Tuesday 13-09-2016 - 10:52
In June this year we delivered a specialist version of our FE Lead and Change training. While the aim of the course is the same as other Lead and Change events, it’s delivered in a more accessible way and targeted towards our FE members with learning difficulties and disabilities.
Since then, it’s been a busy summer. But that hasn’t stopped me from reflecting on the lessons learned from that event and thinking about how we can better engage a group of students who historically, have felt excluded and cut-off from NUS.
1. Learners with learning difficulties and disabilities are empowered to be effective student leaders through training.
We know there are parts of our membership that face barriers trying to get their voices heard but nowhere has this been more apparent to me than when talking to our members who have learning difficulties and disabilities. That’s why this course and our future work with this part of our membership is so important to me.
NUS training is a powerful thing. It offers an opportunity to discover your own potential. It builds confidence. It helps to empower. This specialist training is no different and in fact, the impact on delegates is probably greater. I saw firsthand how these students used this event to not only develop their skills but to use the space and freedom they were given to talk about the barriers they experience. This may sound similar to other NUS events, but for these students this might have been the first time they’d been given this freedom. To me, it was a clear demonstration of how NUS can support and develop effective leaders who will inspire the students they represent - as well as the rest of the movement.
I think it’s only fair I mention Robin here. Robin Ferguson, a member of Derwen College Student Council, is a prime example of where our support can lead. By working with NUS and thanks to support from within his own college, Robin became the first delegate with Down’s Syndrome to ever deliver a motion at National Conference and has since gone on to be elected to the FE Zone Committee. He inspiring his peers and challenging the way we do things.
By continuing to ensure that training and development for all of our members is available, and by working hard to not just create engagement but to support it, we’ll help more students like Robin become more involved in the conversations we have as a movement.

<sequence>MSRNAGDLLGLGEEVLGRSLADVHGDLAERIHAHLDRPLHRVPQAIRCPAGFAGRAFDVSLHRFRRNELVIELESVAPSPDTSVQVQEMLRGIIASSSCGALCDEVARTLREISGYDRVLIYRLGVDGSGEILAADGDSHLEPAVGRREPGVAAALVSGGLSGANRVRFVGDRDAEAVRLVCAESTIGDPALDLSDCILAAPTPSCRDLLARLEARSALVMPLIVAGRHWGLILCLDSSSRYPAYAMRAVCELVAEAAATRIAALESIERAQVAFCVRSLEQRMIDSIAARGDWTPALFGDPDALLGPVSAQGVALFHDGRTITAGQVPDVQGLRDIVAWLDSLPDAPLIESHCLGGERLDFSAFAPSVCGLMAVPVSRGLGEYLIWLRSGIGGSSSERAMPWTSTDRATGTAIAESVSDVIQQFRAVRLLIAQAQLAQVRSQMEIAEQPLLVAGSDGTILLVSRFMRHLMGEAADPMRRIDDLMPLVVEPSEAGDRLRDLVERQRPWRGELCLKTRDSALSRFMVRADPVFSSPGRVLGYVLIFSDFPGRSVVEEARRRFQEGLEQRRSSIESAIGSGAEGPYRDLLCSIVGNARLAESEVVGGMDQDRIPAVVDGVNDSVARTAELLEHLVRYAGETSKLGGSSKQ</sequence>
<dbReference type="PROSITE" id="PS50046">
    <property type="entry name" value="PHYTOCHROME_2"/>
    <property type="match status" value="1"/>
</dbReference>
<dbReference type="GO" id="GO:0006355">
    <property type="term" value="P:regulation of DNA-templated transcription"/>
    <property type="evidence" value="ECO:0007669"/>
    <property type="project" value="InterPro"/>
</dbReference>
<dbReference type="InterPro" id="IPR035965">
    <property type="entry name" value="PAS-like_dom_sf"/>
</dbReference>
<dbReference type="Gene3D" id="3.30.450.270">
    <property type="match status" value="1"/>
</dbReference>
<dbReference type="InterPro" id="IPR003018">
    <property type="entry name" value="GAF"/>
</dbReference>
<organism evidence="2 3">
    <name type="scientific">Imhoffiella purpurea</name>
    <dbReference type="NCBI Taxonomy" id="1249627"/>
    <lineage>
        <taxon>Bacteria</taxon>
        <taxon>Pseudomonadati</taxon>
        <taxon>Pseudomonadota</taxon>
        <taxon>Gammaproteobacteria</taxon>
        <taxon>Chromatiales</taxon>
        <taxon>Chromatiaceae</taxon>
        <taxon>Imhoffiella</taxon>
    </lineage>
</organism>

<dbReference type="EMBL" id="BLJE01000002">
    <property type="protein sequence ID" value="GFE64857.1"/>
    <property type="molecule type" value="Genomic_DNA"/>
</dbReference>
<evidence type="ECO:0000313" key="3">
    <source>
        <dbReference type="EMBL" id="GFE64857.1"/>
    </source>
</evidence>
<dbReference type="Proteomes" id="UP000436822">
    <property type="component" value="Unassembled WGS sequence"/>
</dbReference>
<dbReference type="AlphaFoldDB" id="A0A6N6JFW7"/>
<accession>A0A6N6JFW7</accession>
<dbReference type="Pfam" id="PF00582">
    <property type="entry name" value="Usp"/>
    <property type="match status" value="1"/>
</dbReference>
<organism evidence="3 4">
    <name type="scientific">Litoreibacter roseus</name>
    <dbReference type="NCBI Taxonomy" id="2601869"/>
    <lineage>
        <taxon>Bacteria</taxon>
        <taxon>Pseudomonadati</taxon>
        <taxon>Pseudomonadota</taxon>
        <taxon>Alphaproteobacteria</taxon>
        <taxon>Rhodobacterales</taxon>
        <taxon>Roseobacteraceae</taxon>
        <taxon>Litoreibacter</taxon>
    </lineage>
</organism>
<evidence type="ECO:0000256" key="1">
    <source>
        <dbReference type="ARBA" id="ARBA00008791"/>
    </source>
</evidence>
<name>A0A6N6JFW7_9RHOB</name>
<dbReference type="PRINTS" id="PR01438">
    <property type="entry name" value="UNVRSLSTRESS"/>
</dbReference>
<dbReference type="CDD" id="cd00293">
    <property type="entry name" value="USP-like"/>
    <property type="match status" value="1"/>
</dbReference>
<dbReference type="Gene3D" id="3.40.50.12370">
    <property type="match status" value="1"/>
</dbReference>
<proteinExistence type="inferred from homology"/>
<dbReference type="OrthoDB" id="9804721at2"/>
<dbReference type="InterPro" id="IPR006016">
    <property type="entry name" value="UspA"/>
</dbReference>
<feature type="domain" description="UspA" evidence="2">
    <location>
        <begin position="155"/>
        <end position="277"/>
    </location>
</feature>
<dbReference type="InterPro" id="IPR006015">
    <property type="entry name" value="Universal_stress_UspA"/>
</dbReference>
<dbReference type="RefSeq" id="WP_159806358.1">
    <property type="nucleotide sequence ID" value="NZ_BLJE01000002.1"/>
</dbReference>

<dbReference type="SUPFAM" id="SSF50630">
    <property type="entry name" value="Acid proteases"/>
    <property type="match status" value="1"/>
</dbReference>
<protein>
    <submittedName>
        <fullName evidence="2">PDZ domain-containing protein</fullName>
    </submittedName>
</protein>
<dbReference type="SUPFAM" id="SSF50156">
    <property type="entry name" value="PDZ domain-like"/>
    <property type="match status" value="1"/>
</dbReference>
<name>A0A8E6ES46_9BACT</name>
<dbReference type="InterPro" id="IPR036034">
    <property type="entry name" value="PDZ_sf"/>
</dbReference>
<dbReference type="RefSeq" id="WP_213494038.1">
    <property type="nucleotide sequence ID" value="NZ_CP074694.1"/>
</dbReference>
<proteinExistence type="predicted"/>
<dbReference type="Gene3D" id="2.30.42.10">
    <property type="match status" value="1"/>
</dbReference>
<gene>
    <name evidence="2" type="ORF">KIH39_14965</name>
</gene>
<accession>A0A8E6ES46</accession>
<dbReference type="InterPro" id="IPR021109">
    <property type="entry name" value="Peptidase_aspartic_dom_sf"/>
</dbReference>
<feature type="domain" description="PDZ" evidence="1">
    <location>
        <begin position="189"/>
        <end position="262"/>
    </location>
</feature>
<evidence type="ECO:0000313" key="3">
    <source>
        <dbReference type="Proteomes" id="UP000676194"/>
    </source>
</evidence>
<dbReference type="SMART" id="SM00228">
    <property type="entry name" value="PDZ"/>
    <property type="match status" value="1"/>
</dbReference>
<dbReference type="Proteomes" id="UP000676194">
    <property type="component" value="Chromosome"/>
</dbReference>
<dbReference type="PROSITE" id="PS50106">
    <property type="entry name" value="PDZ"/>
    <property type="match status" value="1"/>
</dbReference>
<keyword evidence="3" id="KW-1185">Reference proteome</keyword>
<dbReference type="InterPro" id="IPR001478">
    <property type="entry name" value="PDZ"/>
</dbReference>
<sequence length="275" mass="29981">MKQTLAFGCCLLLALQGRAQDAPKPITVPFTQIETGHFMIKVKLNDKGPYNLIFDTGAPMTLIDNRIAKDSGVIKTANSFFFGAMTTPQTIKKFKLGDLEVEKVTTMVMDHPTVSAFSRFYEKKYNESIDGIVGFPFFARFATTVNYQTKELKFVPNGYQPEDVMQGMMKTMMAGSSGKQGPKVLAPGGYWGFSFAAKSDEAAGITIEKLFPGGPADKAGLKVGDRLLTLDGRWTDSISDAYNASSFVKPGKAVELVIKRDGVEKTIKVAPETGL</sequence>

2. We need to do more to support the networking of our members with learning difficulties and disabilities
One of the biggest positives I took from the event was the amount of networking and discussion that took place outside of the training sessions. We know that NUS events are filled with learning, discussion and networking but they are also times where we meet allies and build friendships.
Due to a number of factors, these opportunities are somewhat limited for FE members, especially those with learning difficulties and disabilities. We need to work hard to ensure that we offer more opportunities, time, space and freedom to meet and share ideas. This is the only way we will be able to build the relationships needed to work together to overcome barriers.
3. Solid alliances have huge impacts
We always talk about collaboration at NUS. A lot of the work we do spans across the remits and portfolios of different Zones and Campaigns. This event was a prime example of a cross-organisational effort – and success. To build on this we need to continue to build these alliances across the FE and UD Zones and work more closely with the Disabled Student’s Campaign so that we are able to share appropriate resources and expertise, develop as an organisation and increase opportunity.
4. Developing students’ unions within specialist colleges is just as important as developing any other union.
I think this sounds obvious - and you probably do too. But we know we’ve not achieved as much as we should with this part of our membership. We know because they’ve told us.
There are 11 students’ unions based in Independent Specialist Colleges that are members of NUS, as well as countless learners with learning difficulties and disabilities studying in FE colleges and on apprenticeships. Our procedures, our structures and the language we use are just some of the many barriers that have stopped many of these from engaging, and from us being able to help them develop and reach their potential.
Courses like this and the wider work we’re doing as an organisation are just the start of fixing these problems. We’re now in a better place to be able to support them and we’ll be able to offer more support and opportunity in the future. I know this because…
5. NUS is challenging organisational activity to recognise learners with learning difficulties and disabilities.
This is only the second time we’ve delivered a specialist version of Lead and Change. But it shouldn’t be specialist it should be a part of our ‘business as usual’ - and we’ve recognised that. We’ve been honest and said that we need to do more and we’re seeing the impact of this.
We gained a new affiliate at National Conference, we’ve met more inspiring and motivated leaders who are keen to engage and we are working hard to make sure that events are more accessible in the future.
As an NUS VP you can be sure that I’ll be working with the NEC to ensure that our work in this area doesn’t stop here – and that this is just the start of bigger things to come.